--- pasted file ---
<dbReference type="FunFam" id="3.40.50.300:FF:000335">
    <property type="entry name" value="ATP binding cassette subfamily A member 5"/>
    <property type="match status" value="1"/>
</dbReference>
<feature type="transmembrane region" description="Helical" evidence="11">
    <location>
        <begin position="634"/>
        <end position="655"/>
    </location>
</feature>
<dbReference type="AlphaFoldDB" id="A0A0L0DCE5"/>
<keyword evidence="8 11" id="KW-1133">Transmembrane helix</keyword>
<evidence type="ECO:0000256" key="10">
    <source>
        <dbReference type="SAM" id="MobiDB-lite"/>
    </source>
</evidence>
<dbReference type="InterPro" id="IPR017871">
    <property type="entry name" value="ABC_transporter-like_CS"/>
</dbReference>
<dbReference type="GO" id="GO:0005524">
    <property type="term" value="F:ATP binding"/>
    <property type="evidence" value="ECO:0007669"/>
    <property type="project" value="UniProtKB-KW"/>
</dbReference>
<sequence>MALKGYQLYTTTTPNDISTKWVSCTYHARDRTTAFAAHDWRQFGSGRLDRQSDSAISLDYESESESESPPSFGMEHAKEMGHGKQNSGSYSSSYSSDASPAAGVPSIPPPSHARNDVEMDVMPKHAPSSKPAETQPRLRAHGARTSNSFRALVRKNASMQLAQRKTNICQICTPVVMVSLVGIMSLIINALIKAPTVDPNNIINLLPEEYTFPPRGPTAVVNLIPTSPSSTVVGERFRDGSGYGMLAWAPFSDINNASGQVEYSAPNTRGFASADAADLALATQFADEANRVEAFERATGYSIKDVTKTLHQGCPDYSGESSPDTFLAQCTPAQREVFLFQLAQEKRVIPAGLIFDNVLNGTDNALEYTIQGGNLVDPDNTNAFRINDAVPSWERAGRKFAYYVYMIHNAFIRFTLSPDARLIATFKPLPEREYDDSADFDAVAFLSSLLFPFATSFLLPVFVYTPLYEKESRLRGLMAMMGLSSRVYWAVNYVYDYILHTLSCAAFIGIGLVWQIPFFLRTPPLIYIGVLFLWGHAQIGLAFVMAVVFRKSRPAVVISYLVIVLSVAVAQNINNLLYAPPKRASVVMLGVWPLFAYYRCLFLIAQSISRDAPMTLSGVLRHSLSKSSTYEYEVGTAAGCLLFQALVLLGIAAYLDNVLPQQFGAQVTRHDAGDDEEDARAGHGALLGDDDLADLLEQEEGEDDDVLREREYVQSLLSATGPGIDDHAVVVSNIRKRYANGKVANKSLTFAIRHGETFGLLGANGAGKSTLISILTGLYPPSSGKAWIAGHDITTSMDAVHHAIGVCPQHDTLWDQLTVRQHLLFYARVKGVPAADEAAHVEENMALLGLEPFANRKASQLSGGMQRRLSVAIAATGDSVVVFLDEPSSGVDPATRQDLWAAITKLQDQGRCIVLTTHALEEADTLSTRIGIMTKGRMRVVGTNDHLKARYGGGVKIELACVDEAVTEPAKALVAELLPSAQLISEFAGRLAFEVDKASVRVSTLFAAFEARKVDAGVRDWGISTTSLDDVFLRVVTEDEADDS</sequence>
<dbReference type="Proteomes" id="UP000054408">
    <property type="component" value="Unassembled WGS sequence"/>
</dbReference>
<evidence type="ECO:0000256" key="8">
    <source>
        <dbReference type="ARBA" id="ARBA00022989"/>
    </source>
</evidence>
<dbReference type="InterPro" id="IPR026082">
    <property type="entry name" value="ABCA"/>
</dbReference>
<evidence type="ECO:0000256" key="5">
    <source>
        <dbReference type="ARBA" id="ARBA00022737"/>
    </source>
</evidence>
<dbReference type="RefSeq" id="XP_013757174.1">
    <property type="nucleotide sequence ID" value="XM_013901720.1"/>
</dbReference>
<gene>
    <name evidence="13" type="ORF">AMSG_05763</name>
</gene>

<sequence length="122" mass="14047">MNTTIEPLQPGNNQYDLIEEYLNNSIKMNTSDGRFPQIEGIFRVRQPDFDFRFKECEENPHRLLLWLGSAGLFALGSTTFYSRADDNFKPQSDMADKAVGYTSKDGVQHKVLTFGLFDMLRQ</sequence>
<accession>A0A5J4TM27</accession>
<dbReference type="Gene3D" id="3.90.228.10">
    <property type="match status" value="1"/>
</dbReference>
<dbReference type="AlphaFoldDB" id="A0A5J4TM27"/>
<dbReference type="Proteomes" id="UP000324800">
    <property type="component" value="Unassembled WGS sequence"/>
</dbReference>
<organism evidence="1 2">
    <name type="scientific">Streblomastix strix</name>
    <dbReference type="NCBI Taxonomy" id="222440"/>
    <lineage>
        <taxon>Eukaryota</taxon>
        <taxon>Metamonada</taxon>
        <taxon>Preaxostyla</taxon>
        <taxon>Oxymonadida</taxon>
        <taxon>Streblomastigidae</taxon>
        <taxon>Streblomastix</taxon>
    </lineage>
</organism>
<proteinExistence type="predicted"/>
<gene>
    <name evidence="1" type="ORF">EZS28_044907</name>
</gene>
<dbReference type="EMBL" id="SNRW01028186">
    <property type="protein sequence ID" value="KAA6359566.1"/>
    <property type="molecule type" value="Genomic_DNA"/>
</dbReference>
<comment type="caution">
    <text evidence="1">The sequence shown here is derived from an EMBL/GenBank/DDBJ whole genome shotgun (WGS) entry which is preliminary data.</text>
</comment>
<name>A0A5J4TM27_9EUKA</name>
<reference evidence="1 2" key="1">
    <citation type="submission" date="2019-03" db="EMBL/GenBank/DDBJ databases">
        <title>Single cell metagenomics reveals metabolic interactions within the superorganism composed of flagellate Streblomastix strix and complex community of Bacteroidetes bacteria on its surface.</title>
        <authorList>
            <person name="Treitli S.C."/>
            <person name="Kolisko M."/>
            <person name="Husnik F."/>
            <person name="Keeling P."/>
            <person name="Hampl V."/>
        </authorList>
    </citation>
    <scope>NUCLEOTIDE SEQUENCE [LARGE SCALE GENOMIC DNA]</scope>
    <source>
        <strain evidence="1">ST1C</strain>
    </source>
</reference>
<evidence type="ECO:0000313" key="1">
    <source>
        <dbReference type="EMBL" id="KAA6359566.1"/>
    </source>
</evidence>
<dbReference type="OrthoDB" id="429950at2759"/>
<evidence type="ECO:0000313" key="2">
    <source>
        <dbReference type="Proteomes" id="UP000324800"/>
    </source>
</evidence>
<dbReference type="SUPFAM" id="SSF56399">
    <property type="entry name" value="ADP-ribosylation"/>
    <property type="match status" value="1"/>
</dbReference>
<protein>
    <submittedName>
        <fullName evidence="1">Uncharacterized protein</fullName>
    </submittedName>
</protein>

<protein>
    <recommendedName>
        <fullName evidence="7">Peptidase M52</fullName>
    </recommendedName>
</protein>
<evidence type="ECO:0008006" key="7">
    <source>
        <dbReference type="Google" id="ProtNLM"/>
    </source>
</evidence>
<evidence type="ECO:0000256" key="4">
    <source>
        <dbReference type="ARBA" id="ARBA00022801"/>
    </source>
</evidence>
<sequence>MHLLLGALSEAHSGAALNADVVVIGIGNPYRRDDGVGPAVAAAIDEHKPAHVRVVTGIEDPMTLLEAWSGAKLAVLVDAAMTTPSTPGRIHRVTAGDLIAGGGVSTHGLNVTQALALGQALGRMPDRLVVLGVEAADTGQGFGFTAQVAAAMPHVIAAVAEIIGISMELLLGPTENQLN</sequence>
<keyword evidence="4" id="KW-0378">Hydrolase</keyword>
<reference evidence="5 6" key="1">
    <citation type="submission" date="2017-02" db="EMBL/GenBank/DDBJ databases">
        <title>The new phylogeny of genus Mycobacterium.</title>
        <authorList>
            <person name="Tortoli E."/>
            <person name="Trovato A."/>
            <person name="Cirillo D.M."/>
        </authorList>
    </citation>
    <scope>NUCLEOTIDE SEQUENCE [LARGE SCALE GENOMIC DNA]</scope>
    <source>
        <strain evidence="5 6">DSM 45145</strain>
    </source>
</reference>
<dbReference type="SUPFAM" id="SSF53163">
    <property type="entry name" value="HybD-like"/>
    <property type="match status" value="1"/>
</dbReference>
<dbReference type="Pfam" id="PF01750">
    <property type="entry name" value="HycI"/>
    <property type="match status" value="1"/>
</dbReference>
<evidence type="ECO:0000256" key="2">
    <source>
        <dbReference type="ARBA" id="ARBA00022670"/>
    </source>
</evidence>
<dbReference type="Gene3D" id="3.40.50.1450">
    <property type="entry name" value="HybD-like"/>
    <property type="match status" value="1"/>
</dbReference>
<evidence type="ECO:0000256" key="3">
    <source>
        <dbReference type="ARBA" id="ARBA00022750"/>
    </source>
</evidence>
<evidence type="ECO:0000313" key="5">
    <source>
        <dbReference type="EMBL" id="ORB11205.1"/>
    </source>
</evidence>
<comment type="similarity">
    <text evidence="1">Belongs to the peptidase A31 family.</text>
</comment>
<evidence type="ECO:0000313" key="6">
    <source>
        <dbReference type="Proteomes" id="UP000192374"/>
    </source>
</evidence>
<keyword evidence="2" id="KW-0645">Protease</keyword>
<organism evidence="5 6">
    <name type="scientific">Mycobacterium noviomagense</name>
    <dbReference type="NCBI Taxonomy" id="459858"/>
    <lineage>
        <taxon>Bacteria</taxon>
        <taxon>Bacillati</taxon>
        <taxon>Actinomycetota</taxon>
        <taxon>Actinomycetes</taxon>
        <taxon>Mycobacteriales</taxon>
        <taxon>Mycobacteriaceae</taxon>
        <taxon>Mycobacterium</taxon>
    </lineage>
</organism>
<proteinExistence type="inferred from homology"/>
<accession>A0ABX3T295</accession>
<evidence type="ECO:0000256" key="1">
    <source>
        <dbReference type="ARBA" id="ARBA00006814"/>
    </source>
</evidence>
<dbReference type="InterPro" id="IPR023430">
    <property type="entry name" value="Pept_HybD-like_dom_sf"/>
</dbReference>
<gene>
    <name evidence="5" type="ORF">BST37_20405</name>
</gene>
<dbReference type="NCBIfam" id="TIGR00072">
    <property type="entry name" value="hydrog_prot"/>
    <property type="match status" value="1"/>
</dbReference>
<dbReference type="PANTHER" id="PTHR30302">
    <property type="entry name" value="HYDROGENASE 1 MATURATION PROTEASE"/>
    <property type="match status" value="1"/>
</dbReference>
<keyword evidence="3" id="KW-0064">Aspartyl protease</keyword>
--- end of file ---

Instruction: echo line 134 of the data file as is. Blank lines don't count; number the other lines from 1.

<keyword evidence="4" id="KW-0378">Hydrolase</keyword>